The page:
Canada launched a long-awaited review of its cannabis law on Thursday, four years after becoming the first major economy to legalize recreational use of the substance.
A group of experts led by Morris Rosenberg, former Deputy Minister of Justice, must assess the impact of legalization on young people and indigenous populations in particular, as well as on the economy and the black market that the new system is supposed to replace.
A regulatory review
The committee must also review the regulatory constraints on the industry and determine whether a separate framework for the use of marijuana for medical purposes – which has been legal since 2001 – should be maintained. This regulatory review, which arrives a year late due to the pandemic, is expected to take 18 months.
For its part, the industry has complained about what it says are unusually high cannabis taxes, an overabundance of stores — licensed or unlicensed — and advertising and marketing restrictions that make it difficult to compete with the black market.
Strengthen the law so that it meets the needs of all Canadians while continuing to dislodge the underground market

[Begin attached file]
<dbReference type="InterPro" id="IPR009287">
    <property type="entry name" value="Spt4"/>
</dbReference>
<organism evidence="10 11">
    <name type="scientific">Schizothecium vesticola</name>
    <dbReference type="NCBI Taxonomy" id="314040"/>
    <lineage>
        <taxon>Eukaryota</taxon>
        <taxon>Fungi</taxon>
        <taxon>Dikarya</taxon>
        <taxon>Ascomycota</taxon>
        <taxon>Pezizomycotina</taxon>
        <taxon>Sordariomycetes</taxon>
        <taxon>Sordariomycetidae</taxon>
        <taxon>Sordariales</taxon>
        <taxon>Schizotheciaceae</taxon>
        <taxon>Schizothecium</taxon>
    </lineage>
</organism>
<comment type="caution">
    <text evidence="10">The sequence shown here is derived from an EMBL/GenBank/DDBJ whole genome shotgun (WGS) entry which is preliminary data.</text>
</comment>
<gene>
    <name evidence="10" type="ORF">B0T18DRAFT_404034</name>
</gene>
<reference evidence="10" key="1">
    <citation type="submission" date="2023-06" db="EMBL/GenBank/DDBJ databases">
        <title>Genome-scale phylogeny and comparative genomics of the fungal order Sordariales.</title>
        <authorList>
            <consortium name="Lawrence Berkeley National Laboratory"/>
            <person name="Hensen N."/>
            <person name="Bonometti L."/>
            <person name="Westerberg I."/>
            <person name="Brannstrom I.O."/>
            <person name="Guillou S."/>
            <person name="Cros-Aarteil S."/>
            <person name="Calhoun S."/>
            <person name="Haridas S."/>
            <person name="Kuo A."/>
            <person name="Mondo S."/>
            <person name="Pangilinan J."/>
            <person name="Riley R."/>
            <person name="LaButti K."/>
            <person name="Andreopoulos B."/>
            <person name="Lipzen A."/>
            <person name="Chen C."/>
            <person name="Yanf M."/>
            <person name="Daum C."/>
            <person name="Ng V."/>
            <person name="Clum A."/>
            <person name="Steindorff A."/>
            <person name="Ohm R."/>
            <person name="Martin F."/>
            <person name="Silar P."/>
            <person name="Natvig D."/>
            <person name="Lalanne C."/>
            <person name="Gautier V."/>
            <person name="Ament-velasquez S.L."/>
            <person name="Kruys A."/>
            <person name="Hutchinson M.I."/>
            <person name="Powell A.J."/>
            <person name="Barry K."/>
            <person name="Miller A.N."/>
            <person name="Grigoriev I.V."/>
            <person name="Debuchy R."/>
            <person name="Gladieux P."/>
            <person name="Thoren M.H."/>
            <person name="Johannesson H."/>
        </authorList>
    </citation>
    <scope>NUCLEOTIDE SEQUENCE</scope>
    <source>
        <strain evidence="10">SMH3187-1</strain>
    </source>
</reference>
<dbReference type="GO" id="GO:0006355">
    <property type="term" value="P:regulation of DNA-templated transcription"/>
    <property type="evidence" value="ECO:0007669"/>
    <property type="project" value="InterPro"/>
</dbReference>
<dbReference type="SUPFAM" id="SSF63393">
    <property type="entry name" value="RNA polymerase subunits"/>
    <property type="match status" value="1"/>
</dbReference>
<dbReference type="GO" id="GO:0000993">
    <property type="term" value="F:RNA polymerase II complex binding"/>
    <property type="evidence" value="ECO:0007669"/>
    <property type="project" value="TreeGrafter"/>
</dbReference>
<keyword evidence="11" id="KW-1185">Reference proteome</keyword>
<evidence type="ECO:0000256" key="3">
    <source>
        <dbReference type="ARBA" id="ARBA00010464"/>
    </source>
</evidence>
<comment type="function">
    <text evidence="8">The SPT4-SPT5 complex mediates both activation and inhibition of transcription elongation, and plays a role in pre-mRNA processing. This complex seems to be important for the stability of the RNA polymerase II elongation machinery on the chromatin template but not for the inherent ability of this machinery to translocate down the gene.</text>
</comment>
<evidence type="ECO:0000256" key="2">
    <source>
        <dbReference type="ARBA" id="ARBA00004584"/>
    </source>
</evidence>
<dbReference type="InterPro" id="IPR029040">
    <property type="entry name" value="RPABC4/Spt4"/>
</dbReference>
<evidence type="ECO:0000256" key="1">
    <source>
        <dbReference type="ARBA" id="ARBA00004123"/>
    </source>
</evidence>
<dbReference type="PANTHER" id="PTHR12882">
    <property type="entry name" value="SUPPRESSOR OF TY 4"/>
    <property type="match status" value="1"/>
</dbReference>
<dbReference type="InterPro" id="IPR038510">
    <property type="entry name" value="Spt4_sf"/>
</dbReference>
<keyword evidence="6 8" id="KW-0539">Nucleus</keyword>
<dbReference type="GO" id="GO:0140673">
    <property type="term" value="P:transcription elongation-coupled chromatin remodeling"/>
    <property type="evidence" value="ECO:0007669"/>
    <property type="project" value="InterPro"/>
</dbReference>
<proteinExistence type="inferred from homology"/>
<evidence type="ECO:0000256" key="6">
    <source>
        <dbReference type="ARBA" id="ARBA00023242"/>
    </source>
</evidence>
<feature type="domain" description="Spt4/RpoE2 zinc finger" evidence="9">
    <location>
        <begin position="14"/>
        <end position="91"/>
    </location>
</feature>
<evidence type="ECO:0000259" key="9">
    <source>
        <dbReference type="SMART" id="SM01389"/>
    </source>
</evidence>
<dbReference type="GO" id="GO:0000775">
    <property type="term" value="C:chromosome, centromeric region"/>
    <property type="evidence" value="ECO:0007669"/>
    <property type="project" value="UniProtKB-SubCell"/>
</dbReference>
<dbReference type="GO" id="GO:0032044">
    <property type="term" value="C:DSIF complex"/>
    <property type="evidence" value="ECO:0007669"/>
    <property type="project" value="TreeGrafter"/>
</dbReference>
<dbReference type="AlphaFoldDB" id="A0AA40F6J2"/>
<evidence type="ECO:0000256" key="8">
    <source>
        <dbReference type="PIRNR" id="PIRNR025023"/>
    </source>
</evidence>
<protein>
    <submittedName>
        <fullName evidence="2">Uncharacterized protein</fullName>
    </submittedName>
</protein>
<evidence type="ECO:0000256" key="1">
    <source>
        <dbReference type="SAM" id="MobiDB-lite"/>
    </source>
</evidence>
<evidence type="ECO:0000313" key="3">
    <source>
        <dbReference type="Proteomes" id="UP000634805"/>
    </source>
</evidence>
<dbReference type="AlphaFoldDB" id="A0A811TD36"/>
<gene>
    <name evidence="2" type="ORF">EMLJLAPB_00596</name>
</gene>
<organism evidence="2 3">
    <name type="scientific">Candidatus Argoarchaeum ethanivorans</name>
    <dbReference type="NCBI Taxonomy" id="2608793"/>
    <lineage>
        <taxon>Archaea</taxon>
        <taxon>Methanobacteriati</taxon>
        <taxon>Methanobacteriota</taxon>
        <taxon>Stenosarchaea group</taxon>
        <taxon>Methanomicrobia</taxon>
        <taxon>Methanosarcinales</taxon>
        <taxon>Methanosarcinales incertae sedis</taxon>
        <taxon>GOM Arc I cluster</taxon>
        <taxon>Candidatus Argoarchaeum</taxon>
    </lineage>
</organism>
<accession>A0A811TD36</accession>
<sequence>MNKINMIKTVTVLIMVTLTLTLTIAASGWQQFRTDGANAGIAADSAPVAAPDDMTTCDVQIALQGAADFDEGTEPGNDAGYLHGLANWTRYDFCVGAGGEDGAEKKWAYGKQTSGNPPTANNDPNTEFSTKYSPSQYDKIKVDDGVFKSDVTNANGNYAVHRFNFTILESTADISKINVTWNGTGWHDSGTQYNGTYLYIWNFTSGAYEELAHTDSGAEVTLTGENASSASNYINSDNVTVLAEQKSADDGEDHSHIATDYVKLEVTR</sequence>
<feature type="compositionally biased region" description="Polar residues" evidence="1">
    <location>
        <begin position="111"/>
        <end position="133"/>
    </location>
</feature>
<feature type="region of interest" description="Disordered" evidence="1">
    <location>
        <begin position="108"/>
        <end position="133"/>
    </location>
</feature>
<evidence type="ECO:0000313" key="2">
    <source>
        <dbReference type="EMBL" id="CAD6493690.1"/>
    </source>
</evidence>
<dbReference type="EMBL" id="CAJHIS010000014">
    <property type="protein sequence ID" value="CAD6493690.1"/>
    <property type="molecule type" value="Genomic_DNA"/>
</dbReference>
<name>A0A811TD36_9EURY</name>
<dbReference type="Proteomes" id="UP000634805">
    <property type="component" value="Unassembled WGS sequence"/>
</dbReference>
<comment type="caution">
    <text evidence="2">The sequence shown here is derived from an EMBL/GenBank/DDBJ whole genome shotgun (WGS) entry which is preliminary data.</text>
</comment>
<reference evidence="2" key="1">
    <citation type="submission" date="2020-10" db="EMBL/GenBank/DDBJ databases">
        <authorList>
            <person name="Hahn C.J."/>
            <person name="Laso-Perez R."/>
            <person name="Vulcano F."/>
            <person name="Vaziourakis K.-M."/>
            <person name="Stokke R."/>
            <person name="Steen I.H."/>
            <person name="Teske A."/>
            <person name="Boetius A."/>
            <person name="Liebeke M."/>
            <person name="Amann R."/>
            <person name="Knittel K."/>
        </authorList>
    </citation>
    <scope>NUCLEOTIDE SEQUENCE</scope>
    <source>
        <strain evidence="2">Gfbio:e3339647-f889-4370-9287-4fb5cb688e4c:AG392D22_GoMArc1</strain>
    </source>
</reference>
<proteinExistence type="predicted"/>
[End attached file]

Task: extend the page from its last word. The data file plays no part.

During a press conference, the Minister of Health, Jean-Yves Duclos, notably indicated that data for the second quarter of 2022 show that 69% of the cannabis market has moved from illicit sources to legal and regulated suppliers.
The review, he added, will help the government “strengthen the (cannabis) law so that it meets the needs of all Canadians while continuing to dislodge the underground market.“
The consumption rate remains stable
The Minister of Addictions, Carolyn Bennett, for her part, returned to the harmful effects of cannabis on young people and in particular on “mental health issues like addiction and anxiety and depression-related disorders“.
Although awareness campaigns have made them “more aware“of these risks, the Minister pointed out that their rate of consumption has not decreased since legalization, as the government had hoped.